My personal preference for searching Flying Blue awards is the KLM website, so I’ll be using screen shots from KLM.com. You must create a Flying Blue account and log in to have access to the award-booking engine:

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The first and most important step to complete when searching for SkyTeam award space on Flying Blue is to select the box on the main search engine that says “You are looking for a flight around these dates.” This will bring up a calendar view — often the only way to get Flying Blue to display award seats for the route you want.

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Often when searching your route and date, the Flying Blue engine will display no results or say it found a “technical error.” But once you select the above option for flexible travel dates, the engine will often display availability on your requested date previously shown as having no results. Request the class of service you want, though you can  also see any class of service available by clicking the date from the award calendar.

Here’s Flying Blue’s monthly calendar view of availability from Hong Kong (HKG) to Los Angeles (LAX):

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Take note of a few things on the calendar results:

  • You can easily tell the lowest number of miles required by the “lowest fare” icon on the date.
  • Dates with significantly higher amounts of miles shown most likely (but not always) indicate business-class availability.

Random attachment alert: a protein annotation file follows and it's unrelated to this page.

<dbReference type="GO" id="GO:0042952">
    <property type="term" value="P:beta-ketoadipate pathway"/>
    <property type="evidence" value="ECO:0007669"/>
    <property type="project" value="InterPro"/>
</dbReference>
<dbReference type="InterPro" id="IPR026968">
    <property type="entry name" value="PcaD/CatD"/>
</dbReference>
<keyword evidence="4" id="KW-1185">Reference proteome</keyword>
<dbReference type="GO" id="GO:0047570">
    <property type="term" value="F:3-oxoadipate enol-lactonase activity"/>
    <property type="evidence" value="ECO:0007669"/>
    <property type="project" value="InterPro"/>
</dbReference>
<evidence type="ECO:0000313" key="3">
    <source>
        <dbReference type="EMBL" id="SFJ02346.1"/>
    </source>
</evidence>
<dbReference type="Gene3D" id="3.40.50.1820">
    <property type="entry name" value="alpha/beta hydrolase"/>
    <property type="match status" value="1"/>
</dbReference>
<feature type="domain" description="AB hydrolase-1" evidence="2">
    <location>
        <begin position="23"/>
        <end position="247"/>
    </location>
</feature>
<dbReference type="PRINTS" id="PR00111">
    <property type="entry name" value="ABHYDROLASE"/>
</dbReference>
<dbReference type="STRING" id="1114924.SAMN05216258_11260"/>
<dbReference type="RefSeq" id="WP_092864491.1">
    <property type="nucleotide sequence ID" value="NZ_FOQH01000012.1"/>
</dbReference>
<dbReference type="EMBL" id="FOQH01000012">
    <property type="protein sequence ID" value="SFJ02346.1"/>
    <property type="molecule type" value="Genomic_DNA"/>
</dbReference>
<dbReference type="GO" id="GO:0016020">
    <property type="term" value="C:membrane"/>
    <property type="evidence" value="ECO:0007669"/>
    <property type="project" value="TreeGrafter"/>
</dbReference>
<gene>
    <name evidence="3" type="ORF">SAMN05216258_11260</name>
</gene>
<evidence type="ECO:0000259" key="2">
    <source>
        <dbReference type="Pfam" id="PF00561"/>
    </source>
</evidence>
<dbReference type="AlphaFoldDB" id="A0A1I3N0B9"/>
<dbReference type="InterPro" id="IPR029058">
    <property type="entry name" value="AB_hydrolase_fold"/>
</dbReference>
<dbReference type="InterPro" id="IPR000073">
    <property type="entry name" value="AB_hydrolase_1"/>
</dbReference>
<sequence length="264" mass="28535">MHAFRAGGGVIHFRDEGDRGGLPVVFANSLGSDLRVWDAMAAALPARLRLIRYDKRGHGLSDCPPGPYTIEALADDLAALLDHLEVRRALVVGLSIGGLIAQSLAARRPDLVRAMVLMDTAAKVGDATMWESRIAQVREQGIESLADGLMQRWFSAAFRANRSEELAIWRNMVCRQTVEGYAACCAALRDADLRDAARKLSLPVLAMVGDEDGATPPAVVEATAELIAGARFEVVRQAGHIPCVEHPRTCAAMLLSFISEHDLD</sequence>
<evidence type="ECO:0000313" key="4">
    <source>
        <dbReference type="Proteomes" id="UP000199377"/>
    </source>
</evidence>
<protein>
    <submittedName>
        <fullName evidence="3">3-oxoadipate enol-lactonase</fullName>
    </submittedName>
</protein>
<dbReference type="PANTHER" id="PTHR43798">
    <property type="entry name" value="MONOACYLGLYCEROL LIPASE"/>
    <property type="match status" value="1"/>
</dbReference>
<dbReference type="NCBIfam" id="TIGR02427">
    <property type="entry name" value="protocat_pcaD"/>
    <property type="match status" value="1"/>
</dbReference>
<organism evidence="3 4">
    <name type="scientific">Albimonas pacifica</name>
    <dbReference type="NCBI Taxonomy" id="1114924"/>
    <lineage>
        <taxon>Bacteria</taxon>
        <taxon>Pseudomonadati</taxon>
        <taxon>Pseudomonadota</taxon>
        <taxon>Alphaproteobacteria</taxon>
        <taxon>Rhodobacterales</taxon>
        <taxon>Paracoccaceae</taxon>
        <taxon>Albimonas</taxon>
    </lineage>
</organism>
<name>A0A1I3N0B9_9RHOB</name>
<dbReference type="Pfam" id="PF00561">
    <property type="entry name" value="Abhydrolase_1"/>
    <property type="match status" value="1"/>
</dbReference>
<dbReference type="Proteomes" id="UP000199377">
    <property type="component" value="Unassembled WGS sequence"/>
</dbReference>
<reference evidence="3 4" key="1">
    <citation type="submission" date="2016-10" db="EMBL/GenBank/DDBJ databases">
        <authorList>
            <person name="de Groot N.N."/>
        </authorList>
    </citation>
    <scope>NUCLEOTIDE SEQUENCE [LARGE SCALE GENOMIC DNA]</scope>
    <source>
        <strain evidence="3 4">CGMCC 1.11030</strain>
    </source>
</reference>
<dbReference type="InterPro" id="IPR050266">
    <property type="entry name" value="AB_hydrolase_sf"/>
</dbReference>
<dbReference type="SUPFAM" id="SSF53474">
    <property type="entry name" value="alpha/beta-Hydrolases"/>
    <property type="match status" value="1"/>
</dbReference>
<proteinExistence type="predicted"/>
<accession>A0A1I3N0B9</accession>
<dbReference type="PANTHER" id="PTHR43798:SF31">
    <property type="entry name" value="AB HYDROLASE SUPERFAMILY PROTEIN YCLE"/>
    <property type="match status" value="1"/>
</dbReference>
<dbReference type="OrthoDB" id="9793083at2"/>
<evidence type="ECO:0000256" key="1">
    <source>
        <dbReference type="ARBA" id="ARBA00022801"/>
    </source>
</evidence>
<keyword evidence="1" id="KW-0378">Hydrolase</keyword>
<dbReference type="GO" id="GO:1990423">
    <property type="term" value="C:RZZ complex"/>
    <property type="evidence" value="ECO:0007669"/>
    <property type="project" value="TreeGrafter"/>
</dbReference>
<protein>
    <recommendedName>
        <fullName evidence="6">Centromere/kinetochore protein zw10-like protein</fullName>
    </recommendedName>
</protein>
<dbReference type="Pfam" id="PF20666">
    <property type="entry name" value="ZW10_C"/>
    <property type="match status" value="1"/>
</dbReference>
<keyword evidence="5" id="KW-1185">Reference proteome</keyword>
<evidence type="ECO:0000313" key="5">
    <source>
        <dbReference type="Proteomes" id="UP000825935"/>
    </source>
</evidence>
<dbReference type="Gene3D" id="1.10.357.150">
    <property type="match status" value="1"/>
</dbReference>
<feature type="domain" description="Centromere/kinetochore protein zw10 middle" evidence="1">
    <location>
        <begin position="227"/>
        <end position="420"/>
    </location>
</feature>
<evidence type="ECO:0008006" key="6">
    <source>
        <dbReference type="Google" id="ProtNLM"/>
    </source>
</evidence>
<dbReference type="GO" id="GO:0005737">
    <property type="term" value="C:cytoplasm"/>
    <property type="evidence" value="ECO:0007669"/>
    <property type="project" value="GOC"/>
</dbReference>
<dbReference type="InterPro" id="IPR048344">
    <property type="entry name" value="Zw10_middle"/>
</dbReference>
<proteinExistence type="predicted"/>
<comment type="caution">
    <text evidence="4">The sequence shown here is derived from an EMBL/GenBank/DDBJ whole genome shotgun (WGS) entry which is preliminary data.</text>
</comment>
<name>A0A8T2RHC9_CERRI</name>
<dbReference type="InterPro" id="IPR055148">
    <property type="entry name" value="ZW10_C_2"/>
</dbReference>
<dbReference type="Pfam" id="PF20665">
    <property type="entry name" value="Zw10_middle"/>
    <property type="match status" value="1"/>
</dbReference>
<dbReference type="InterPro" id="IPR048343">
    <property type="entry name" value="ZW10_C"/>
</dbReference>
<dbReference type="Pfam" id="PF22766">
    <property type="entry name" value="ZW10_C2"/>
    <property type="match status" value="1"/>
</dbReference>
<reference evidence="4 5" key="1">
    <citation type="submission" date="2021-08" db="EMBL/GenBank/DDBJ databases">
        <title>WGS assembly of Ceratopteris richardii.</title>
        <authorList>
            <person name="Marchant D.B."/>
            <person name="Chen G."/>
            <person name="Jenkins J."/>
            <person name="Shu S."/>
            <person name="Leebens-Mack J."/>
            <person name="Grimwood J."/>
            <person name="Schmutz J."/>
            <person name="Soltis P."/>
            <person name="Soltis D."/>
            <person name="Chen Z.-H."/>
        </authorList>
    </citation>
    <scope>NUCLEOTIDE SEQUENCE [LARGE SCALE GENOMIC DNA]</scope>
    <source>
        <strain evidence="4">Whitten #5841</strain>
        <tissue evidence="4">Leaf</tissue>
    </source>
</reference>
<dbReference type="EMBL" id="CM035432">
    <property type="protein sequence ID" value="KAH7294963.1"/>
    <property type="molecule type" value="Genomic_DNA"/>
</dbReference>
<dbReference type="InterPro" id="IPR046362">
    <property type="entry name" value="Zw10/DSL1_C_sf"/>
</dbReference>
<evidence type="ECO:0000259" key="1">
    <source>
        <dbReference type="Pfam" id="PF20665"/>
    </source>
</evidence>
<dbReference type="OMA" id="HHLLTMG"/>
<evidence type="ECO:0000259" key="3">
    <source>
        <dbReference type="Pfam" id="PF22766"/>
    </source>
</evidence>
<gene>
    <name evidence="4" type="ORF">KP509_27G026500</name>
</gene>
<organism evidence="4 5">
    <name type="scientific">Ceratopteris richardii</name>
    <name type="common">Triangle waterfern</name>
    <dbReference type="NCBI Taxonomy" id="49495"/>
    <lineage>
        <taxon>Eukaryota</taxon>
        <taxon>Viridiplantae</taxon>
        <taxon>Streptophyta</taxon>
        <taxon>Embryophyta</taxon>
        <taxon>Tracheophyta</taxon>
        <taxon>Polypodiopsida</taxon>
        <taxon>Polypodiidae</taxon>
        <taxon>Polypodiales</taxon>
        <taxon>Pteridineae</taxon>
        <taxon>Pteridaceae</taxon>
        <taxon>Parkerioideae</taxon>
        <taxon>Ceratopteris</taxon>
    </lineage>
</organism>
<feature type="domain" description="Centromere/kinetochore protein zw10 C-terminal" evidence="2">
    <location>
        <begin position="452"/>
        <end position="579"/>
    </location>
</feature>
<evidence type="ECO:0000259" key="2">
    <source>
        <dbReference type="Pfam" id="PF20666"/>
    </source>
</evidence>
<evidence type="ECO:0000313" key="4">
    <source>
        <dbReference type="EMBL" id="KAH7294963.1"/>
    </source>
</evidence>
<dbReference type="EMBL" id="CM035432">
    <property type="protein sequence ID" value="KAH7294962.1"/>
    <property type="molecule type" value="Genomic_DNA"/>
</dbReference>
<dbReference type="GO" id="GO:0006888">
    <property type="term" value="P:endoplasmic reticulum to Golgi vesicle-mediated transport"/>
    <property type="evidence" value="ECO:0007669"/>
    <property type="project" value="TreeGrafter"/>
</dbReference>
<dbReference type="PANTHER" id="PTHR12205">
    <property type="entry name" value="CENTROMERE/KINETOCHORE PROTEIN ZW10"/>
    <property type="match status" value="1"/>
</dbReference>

• Even though most dates offer 40,000 miles for an economy ticket, you can tell the operating carriers and therefore connecting cities will be different on certain dates because of the different fuel surcharges required.
  • Use the “show later dates” hyperlink to push the calendar forward without having to redo the search.

Select the individual date you’d like, and the website will forward you through to the individual flight results. This is where Flying Blue gets even wonkier. For this particular HKG-LAX route, I have the option of connecting in Shanghai, Taipei, Paris or Seattle via four different airlines. Business class is displayed in the far-right column. The results aren’t sorted in any particular manner, so make sure you look at trip duration in order to narrow down the best results.

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If you’re feeling adventurous and want to fly Air France to LAX from HKG via Paris, it will cost you 40,000 extra miles. Often, the Flying Blue engine will display routings like this that at first glance make no logical sense but can yield better deals. By connecting in another region when searching for intra-region routes, you’ll sometimes be charged only intra-region miles (i.e., intra-Africa connecting via Europe), meaning you can fly farther for less.

Lastly, the good news is that Flying Blue displays flights for all SkyTeam partners and several other non-member partners like Aircalin and Transavia. The bad news is the engine often displays phantom availability, causing people to transfer points in from Amex, Chase or Citi and then finding out the flights they wanted are actually not available for booking. I typically call the Flying Blue call center to confirm space is available if I’m going to need to transfer miles. Make sure you maximize the program’s routing rules and promotions once you find available award seats.